Traverse City Record-Eagle, Dec. 30
Law doesn't guarantee teens won't talk, drive
Like most stereotypes, the one of teenagers talking endlessly on the phone to friends has its roots in reality. A lot of young people talk, text and tweet seemingly nonstop.
Today, however, there is a dark side to the joy of keeping up with one's friends 24/7 — texting, talking or tweeting on a cellphone while driving.
The National Highway Traffic Safety Administration says traffic crashes are the leading cause of death for teenagers (drivers 15 to 20) in America. And mile for mile, the NHSTA says, teenagers are involved in three times as many fatal crashes as all other drivers.
Bonnie Raffaele knows all that, and she also knows that, as the NHSTA also reports, a variety of behaviors contribute to those numbers — inexperience as a driver, immaturity, speed, drinking and driving, not wearing seat belts and distracted driving, a catchall term for a lot of bad-while-driving habits, including talking on a cell phone, too-loud music, talking to other teens in the car, drowsy driving, eating, etc.
In 2010, Raffaele's 17-year-old daughter Kelsey Dawn Raffaele was driving home from a friend's house in Sault Ste. Marie and chatting on her cellphone when she crashed and died.
After nearly two years of lobbying by Bonnie Raffaele, state lawmakers Dec. 14 passed a bill dubbed "Kelsey's Law" that prohibits young novice drivers from using a cellphone while behind the wheel. Gov. Rick Snyder has said he will likely sign the new law.
Police acknowledge the bill probably won't have a major practical impact on stopping young people from talking and driving, mostly because it is so hard to determine if a passing motorist is using a phone simply by glancing through the car window.
But Sgt. Chris Hawkins of the Michigan State Police said the bill will allow officers to check anyone they suspect of violating the ban; under most circumstances, he said, they will enforce the law as a "secondary measure" when a driver has been stopped for another reason.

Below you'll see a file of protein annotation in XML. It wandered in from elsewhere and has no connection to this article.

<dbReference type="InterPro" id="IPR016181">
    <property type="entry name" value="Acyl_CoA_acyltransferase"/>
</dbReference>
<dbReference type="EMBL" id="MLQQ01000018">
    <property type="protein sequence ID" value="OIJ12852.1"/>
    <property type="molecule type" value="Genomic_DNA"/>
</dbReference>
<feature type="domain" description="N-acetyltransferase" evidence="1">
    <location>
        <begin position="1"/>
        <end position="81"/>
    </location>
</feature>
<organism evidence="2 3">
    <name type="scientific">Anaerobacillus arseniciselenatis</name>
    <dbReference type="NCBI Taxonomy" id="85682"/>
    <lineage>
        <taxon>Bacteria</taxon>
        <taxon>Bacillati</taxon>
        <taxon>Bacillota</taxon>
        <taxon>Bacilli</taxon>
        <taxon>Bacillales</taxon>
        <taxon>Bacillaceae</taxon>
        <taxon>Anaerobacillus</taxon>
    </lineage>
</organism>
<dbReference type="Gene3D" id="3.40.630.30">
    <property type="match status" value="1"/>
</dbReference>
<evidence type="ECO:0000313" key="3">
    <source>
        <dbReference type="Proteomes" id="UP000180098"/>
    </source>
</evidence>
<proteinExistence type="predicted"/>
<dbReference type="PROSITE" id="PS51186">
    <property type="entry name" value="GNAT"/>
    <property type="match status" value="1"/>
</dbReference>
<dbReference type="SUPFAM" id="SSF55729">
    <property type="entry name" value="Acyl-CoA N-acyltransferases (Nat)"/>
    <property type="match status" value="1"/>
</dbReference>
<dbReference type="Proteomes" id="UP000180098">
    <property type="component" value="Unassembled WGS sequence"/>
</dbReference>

"We'll see someone speeding by us and notice they're on their cellphone," Hawkins said. "We'll pull them over, and if they've got a Level 1 or 2 license, they'll get the additional citation." The fine can reach $100 plus court costs.
Hawkins said police hope the deterrent effect will make violations a rarity, just as with the state's existing ban on sending text messages while driving, which took effect in 2010.
This is all feel-good stuff and Bonnie Raffaele deserves credit for trying to get the word out. She and her husband Ron created a website and Bonnie has spoken at schools as far away as Grand Rapids.
Ultimately, though, what we need is a technical solution to a high-tech problem. There have been distracted drivers since day one, but cell phone use has become almost universal. Teens are hardly the only ones who talk and text while driving and put themselves and others at risk. There are business types for whom the car is a rolling office, and lots of soccer moms use their cells to coordinate the family from behind the wheel. It's all dangerous.